futurist-foresight
futurist-foresight:

Sweden’s rather unique garbage problem. (Wow! Only 4% of waste goes into landfalls).
flipsideofamemory:

Sweden runs out of garbage, forced to import from Norway
Sweden, a recycling-happy land where a quarter of a million homes are powered by the incineration of waste, is facing a unique dilemma: The nation has run out of much-needed fuel.
Sweden, birthplace of the Smörgåsbord, Eric Northman, and the world’s preferred solar-powered purveyor of flat-pack home furnishings, is in a bit of a pickle: the squeaky clean Scandinavian nation of more than 9.5 million has run out of garbage. The landfills have been tapped dry; the rubbish reserves depleted. And although this may seem like a positive — even enviable — predicament for a country to be facing, Sweden has been forced to import trash from neighboring countries, namely Norway. Yep, Sweden is so trash-strapped that officials are shipping it in — 80,000 tons of refuse annually, to be exact — from elsewhere.
You see, Swedes are big on recycling. So big in fact that only 4 percent of all waste generated in the country is landfilled.
Good for them! However, the population’s remarkably pertinacious recycling habits are also a bit of a problem given that the country relies on waste to heat and to provide electricity to hundreds of thousands of homes through a longstanding waste-to-energy incineration program. So with citizens simply not generating enough burnable waste to power the incinerators, the country has been forced to look elsewhere for fuel. Says Catarina Ostlund, a senior advisor for the Swedish Environmental Protection Agency: “We have more capacity than the production of waste in Sweden and that is usable for incineration.”
Public Radio International [Living on Earth] has the whole story (hat tip to Ariel Schwartz at Co.Exist), a story that may seem implausible in a country like garbage-bloated America where overflowing landfills are anything but scarce.
As mentioned, the solution — a short-term one, according to Ostlund — has been to import (well, kind of import) waste from Norway. It’s kind of a great deal for the Swedes: Norway pays Sweden to take its excess waste, Sweden burns it for heat and electricity, and the ashes remaining from the incineration process, filled with highly polluting dioxins, are returned back to Norway and landfilled.
Ostlund suggests that Norway might not be the perfect partner for a trash import-export scheme, however. “I hope that we instead will get the waste from Italy or from Romania or Bulgaria or the Baltic countries because they landfill a lot in these countries,” she tells PRI. “They don’t have any incineration plants or recycling plants, so they need to find a solution for their waste.”

futurist-foresight:

Sweden’s rather unique garbage problem. (Wow! Only 4% of waste goes into landfalls).

flipsideofamemory:

Sweden runs out of garbage, forced to import from Norway

Sweden, a recycling-happy land where a quarter of a million homes are powered by the incineration of waste, is facing a unique dilemma: The nation has run out of much-needed fuel.

Sweden, birthplace of the Smörgåsbord, Eric Northman, and the world’s preferred solar-powered purveyor of flat-pack home furnishings, is in a bit of a pickle: the squeaky clean Scandinavian nation of more than 9.5 million has run out of garbage. The landfills have been tapped dry; the rubbish reserves depleted. And although this may seem like a positive — even enviable — predicament for a country to be facing, Sweden has been forced to import trash from neighboring countries, namely Norway. Yep, Sweden is so trash-strapped that officials are shipping it in — 80,000 tons of refuse annually, to be exact — from elsewhere.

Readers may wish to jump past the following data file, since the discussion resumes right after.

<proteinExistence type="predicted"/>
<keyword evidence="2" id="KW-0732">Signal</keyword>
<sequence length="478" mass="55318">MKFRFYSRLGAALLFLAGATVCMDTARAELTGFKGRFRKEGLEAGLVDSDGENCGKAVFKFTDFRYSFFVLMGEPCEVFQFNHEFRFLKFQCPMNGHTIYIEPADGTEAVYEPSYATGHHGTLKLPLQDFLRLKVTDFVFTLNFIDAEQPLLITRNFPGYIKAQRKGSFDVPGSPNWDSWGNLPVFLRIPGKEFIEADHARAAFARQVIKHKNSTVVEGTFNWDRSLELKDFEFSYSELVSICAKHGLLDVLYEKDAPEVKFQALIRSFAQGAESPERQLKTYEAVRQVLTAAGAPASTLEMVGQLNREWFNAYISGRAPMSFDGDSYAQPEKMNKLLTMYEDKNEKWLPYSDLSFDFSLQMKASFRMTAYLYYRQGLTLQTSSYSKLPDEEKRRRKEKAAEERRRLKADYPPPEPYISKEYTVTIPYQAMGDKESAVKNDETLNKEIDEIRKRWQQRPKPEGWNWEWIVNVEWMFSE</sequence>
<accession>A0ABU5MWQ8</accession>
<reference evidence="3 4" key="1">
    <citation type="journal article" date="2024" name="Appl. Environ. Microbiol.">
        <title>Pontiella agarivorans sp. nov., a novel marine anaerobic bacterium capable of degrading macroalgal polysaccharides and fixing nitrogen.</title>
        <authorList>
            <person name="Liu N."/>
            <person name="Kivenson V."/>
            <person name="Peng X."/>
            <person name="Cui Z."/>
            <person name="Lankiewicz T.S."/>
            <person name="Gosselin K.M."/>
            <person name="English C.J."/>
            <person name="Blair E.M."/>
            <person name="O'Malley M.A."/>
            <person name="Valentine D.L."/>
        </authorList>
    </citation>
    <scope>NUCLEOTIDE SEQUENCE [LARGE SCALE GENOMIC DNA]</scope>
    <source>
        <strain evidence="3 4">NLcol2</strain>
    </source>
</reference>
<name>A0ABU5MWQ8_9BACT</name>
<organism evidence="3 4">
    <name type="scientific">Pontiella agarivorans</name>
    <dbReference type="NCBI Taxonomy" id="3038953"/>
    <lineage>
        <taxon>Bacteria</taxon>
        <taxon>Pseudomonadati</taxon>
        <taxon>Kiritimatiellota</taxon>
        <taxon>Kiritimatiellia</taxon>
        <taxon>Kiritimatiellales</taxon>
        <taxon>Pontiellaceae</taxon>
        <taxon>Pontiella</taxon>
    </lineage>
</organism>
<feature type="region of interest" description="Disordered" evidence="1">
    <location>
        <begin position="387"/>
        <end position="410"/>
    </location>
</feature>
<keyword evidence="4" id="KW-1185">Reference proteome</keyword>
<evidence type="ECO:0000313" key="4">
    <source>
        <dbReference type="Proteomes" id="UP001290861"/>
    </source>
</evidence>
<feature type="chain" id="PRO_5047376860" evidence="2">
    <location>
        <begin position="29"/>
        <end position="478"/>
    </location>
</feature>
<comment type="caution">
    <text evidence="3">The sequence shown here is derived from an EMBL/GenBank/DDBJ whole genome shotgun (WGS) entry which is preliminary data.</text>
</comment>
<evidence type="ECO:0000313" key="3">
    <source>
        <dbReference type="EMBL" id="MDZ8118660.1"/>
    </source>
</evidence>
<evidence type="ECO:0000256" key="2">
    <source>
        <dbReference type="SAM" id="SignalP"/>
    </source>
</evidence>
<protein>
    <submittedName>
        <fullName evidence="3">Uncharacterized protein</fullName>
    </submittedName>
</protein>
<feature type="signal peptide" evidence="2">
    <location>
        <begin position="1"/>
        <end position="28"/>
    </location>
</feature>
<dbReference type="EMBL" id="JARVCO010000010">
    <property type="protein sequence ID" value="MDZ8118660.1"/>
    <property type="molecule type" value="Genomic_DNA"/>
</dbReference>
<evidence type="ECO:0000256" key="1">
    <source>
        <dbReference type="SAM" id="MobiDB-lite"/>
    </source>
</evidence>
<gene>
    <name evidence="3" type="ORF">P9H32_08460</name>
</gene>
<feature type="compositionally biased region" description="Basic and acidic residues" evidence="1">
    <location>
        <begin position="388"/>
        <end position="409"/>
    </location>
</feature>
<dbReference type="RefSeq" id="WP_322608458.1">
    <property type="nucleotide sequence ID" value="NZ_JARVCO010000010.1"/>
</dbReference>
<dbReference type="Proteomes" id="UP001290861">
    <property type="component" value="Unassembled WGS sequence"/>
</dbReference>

You see, Swedes are big on recycling. So big in fact that only 4 percent of all waste generated in the country is landfilled.

Good for them! However, the population’s remarkably pertinacious recycling habits are also a bit of a problem given that the country relies on waste to heat and to provide electricity to hundreds of thousands of homes through a longstanding waste-to-energy incineration program. So with citizens simply not generating enough burnable waste to power the incinerators, the country has been forced to look elsewhere for fuel. Says Catarina Ostlund, a senior advisor for the Swedish Environmental Protection Agency: “We have more capacity than the production of waste in Sweden and that is usable for incineration.”

Public Radio International [Living on Earth] has the whole story (hat tip to Ariel Schwartz at Co.Exist), a story that may seem implausible in a country like garbage-bloated America where overflowing landfills are anything but scarce.

As mentioned, the solution — a short-term one, according to Ostlund — has been to import (well, kind of import) waste from Norway. It’s kind of a great deal for the Swedes: Norway pays Sweden to take its excess waste, Sweden burns it for heat and electricity, and the ashes remaining from the incineration process, filled with highly polluting dioxins, are returned back to Norway and landfilled.

Ostlund suggests that Norway might not be the perfect partner for a trash import-export scheme, however. “I hope that we instead will get the waste from Italy or from Romania or Bulgaria or the Baltic countries because they landfill a lot in these countries,” she tells PRI. “They don’t have any incineration plants or recycling plants, so they need to find a solution for their waste.”

txchnologist

txchnologist:

Fashion’s Foundation

by Michael Keller

Since we featured old machines that once made textiles yesterday, we figured today it would be appropriate to show what those fabrics look like through the sensors of a modern machine.